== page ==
What’s significant is that the two Dauphiné he won were really highly qualified, with two GT podiumers in the top five each. They mean so much more than Froome’s. He won Burgos, too.

irungo txuletak May 31, 2016 at 3:33 pm

I remember that win in Burgos: he was still very young and won 3 stages out of 4, among then flat sprints and summit finishes. I was really impressed by then.

A different J Evans May 31, 2016 at 6:30 pm

Interesting analysis Gabriele – thanks for putting this together.

Out of interest, how many races/races per year were there for each of the contenders (if you still have the numbers handy)? The Quintana numbers are impressive given his relatively shorter career.

CA May 31, 2016 at 3:56 pm

Inrng – great post – and great back and forth above… funny response from one guy though who butchered the famous “assume” saying. He says it makes an “a$$” out of yourself…. NOPE, it makes an “a$$ out of U and ME” so we’re all a$$es…. just saying.

John vandestegge June 1, 2016 at 4:43 am

Here we go
The Brits attacking everybody else
As if no one is clean but the Brits or commonwealth riders
You are pathetic
Landa Dumoulin Amador KRuiswijk Chaves JUngens are all clean but the Italian is dirty???
You make me vomit
Hope your Porte and Froome and Thomas get a medicine of your hate despondency envy jealousy in France , again this year; hope their electric motor in the bike goes bonkers
We need less parvenu Britons commonwealth crooks ,not more , in the grand tours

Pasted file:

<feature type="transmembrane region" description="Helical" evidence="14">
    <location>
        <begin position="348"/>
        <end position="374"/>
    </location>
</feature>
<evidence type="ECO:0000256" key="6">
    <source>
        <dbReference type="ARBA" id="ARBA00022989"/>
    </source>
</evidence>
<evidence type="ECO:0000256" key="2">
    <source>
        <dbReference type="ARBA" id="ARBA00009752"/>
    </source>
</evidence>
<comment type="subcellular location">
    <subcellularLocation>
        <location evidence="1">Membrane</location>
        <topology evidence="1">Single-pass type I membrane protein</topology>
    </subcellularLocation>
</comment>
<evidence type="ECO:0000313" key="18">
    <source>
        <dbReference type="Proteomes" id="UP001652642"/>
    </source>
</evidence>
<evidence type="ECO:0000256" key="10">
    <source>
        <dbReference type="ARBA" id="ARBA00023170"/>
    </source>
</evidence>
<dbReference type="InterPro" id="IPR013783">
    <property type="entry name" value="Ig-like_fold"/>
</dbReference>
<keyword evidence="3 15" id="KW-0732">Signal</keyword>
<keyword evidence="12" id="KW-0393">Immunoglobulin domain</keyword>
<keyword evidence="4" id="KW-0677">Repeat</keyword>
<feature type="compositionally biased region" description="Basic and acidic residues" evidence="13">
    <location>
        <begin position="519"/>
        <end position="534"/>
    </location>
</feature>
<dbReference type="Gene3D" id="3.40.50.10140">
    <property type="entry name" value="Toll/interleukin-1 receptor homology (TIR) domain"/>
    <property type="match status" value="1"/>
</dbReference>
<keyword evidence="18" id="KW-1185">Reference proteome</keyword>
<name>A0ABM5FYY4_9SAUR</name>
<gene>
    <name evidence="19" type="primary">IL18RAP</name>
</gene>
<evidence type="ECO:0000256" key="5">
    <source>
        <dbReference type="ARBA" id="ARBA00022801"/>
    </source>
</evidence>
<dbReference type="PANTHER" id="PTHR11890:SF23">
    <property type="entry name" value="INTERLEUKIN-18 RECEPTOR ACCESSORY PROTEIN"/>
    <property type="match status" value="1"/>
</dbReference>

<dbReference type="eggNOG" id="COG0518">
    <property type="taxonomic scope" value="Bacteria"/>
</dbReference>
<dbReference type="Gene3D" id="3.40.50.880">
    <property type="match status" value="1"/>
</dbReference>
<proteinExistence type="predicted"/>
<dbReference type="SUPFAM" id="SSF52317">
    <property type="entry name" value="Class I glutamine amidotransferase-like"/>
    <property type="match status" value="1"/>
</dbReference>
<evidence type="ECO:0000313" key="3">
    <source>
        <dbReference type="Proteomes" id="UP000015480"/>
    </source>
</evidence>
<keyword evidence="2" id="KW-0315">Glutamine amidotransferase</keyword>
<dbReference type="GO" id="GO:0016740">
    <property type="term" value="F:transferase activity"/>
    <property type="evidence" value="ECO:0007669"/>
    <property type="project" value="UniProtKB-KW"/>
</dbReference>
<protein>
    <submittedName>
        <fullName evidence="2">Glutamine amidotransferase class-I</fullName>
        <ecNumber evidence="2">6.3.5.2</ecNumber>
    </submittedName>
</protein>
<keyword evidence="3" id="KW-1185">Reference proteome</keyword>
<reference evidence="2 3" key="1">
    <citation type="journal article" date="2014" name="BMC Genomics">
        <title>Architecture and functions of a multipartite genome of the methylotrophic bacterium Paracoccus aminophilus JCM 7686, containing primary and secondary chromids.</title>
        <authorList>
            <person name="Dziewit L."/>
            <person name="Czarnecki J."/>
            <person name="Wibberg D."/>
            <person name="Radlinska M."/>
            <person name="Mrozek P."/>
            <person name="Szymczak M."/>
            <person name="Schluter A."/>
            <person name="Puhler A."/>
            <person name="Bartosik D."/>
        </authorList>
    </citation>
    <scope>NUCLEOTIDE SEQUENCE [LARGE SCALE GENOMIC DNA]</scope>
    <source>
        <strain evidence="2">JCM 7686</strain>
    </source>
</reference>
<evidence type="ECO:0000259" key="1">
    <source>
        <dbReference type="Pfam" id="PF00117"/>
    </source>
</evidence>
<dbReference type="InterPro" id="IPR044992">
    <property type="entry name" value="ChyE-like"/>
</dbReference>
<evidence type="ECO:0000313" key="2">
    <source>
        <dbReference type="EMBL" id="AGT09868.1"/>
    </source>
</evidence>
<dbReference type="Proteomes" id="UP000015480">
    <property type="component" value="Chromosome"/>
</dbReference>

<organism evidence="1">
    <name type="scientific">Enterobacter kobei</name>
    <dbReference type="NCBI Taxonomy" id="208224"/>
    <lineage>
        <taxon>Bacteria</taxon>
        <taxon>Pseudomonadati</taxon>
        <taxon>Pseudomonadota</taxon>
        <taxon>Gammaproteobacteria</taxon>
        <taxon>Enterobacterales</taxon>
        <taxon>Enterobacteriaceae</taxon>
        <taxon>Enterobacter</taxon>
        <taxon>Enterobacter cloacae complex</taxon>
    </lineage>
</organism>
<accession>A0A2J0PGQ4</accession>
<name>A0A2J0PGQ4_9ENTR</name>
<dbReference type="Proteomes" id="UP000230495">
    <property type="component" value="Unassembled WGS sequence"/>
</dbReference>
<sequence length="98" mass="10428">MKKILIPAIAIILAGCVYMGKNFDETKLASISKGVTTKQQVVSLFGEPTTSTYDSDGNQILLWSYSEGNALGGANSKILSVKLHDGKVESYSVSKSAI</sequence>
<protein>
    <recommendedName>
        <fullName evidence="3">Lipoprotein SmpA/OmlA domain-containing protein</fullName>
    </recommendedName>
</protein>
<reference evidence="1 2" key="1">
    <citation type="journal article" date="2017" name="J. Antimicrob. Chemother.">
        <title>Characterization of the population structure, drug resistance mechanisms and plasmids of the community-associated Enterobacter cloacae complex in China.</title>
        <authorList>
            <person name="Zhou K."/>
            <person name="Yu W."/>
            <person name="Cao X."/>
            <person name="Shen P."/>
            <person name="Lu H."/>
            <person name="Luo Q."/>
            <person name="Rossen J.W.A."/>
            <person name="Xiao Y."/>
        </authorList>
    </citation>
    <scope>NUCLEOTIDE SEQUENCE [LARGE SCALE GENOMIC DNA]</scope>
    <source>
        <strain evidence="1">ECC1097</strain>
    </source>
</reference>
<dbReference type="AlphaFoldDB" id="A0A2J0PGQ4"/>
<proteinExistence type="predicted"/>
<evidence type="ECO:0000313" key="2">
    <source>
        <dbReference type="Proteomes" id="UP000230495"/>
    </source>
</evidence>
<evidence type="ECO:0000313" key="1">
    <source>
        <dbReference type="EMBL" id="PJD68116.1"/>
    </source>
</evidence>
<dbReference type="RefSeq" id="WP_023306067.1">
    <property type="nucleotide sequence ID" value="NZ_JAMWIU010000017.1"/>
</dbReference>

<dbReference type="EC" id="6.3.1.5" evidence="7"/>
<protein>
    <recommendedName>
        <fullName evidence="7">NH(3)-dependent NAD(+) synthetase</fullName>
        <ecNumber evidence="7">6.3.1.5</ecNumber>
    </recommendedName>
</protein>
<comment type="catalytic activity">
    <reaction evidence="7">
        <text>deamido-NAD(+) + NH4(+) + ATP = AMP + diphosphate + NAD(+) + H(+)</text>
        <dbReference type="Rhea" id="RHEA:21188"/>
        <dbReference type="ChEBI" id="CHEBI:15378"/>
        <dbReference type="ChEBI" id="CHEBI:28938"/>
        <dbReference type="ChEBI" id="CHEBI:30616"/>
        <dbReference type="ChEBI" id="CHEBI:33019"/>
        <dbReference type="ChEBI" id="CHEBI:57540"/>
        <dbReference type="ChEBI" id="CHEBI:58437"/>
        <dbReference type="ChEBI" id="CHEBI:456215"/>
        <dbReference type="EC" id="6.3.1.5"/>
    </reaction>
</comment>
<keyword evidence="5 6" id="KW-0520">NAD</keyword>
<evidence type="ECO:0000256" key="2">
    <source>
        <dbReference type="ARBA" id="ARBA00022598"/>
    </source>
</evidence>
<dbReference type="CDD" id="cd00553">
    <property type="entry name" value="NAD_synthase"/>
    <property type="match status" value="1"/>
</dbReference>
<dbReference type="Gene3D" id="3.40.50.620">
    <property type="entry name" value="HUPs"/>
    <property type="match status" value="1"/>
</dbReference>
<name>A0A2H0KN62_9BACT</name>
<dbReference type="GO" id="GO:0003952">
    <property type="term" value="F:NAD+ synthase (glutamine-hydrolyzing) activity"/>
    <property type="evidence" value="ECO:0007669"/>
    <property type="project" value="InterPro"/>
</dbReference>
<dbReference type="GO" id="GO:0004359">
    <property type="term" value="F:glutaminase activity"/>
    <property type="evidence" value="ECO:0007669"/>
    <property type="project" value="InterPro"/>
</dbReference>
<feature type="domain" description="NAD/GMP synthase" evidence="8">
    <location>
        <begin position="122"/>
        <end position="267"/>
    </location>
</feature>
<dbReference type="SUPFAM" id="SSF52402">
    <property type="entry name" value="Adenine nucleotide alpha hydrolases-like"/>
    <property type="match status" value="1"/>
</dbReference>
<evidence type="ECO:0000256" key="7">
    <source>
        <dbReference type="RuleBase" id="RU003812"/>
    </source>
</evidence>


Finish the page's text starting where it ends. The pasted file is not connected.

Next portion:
Go back to your lab and learn at least how to ride descend look good on a Bike , you look horrible like deviant stick insects, learn how tocreate joy on a tour not this crappy machine lab built way of riding of hating, you are nothing to remember in this sport.
Pathetic.

Richard S June 1, 2016 at 2:15 pm

nice

CA June 1, 2016 at 9:23 pm

wow

How are landa, dumoulin, amador, kruijswijk, chaves and jungens British or British Commonwealth riders?

Doubter June 8, 2016 at 8:20 pm

Love it…..you should be REQUIRED to comment on every post.
Bring it, my good man.

gabriele June 1, 2016 at 12:07 pm

@Razorback
Thanks for the number crunching.
It’s interesting to match that with the other little experiment I made with short stage races only.
In fact, there are some elements to be taken into consideration if you choose an head-to-head perspective (which I don’t consider totally appropriate, since cycling isn’t tennis and, for example, a combination of collective factors holds a huge influence on the final result – but you’re fully entitled to look at things from the angle you prefer, obviously!).

What are this year Catalunya and Romandie telling us about Froome? That he’s now a rider who’s being beat consistently not only by Quintana, but also by Zakarin and Van Garderen? Are these two races really two full points against Froome for all those riders? (and is Froome 1 x 1 in GTs against Aru? 😛 )

Sometimes many rider don’t enter, say, the Dauphiné (typically) or other races with any intention of winning. It’s pretty clear that you can’t just sum up different competitive attitudes, especially if the goal is building up a head-to-head record. That’s especially true when riders are in different phases of their career or have got a different profile, for example having more or less goals in a single year.
Froome has won a lot of little Oman and Romandie things where *nobody else* had that much interest to go full gas. Even his Dauphinés are like that (compare with Valverde).

NOTE that this isn’t very relevant if you decide to match a whole palmarés with another (you collect races over races, whoever is racing there) but it’s *hugely* important if you want to “measure” head-to-head challenges!